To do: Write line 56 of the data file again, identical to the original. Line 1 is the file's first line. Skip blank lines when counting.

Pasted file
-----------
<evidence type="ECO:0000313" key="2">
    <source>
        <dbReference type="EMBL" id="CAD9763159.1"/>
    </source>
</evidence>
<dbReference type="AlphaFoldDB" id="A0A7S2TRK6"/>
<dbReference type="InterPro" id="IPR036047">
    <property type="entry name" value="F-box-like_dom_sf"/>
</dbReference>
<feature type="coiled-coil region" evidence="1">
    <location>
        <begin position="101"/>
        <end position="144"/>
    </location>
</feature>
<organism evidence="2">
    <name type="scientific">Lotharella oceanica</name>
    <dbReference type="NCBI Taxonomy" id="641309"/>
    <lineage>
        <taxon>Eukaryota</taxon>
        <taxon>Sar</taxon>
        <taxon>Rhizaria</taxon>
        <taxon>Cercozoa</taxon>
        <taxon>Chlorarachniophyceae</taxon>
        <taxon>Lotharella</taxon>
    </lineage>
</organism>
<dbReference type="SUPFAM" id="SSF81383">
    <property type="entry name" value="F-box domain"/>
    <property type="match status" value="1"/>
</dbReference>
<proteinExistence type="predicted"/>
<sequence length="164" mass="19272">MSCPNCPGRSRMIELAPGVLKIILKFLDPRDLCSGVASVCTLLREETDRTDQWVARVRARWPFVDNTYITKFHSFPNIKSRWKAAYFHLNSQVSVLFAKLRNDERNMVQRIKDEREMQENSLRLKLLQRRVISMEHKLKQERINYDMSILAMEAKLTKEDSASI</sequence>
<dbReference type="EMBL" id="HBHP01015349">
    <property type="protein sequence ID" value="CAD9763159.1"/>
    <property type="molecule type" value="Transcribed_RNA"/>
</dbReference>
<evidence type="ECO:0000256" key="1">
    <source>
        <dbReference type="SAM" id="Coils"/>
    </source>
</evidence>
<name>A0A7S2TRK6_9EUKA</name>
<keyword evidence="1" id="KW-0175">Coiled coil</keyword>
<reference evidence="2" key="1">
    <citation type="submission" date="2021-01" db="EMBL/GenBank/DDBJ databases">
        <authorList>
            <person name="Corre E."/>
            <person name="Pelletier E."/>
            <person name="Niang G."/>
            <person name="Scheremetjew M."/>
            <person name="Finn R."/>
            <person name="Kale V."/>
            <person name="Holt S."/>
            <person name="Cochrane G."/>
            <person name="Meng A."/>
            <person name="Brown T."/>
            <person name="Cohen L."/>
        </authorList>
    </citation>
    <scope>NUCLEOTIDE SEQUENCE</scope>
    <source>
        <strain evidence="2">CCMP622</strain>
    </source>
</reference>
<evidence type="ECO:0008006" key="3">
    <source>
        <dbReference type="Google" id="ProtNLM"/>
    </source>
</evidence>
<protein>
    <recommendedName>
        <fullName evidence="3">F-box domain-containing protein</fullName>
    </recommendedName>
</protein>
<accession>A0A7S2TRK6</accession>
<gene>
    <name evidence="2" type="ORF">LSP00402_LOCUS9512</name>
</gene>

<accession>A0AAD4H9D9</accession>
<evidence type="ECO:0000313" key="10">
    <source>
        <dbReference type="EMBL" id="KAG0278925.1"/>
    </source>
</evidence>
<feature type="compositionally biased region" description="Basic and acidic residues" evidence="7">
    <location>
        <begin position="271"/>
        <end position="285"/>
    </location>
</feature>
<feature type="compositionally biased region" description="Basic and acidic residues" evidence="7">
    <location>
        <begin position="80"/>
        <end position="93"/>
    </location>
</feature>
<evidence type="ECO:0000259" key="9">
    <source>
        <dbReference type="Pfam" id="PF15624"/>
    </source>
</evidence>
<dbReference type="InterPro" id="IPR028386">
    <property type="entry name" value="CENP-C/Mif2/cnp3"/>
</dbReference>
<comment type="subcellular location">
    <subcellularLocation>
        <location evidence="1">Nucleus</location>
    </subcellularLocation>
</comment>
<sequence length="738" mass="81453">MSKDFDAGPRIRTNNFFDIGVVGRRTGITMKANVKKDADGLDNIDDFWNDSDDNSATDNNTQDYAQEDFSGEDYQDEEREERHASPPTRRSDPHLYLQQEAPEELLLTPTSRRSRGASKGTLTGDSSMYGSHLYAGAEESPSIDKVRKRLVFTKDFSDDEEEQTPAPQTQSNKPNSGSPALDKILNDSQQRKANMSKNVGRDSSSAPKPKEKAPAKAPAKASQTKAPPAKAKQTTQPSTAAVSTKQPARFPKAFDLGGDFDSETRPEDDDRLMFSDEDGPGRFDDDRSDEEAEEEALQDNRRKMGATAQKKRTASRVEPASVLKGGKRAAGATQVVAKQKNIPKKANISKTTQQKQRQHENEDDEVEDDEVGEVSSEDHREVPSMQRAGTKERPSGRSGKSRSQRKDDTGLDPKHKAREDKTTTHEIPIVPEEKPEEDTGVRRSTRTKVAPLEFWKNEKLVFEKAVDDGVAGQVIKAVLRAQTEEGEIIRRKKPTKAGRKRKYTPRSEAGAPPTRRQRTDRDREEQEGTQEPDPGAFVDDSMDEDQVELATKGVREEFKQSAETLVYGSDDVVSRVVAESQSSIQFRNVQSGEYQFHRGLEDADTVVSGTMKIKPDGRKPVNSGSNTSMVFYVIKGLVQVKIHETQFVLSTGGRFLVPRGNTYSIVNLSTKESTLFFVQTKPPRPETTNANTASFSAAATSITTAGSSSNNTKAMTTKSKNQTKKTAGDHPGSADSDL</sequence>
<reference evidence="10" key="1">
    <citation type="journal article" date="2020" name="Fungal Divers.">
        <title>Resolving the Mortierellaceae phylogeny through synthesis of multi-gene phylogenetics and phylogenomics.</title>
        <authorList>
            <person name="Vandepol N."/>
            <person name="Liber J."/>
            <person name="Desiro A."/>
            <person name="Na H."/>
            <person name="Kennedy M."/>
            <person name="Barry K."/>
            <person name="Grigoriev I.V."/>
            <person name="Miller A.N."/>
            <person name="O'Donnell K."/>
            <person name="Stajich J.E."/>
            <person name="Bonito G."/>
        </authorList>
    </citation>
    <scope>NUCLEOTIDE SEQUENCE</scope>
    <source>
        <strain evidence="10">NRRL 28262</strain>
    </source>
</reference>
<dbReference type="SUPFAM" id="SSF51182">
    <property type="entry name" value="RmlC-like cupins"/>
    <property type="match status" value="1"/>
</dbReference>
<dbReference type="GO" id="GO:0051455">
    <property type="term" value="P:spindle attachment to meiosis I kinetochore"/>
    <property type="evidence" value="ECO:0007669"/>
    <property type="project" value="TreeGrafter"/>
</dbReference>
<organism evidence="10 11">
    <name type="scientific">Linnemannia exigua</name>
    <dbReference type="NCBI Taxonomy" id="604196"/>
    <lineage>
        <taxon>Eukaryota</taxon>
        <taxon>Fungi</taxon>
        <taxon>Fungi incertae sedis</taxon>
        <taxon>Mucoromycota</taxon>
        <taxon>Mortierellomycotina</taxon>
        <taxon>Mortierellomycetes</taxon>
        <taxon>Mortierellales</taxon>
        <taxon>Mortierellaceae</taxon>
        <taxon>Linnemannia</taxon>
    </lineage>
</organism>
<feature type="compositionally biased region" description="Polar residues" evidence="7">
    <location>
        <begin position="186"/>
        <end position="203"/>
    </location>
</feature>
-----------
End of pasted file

            <person name="Meng A."/>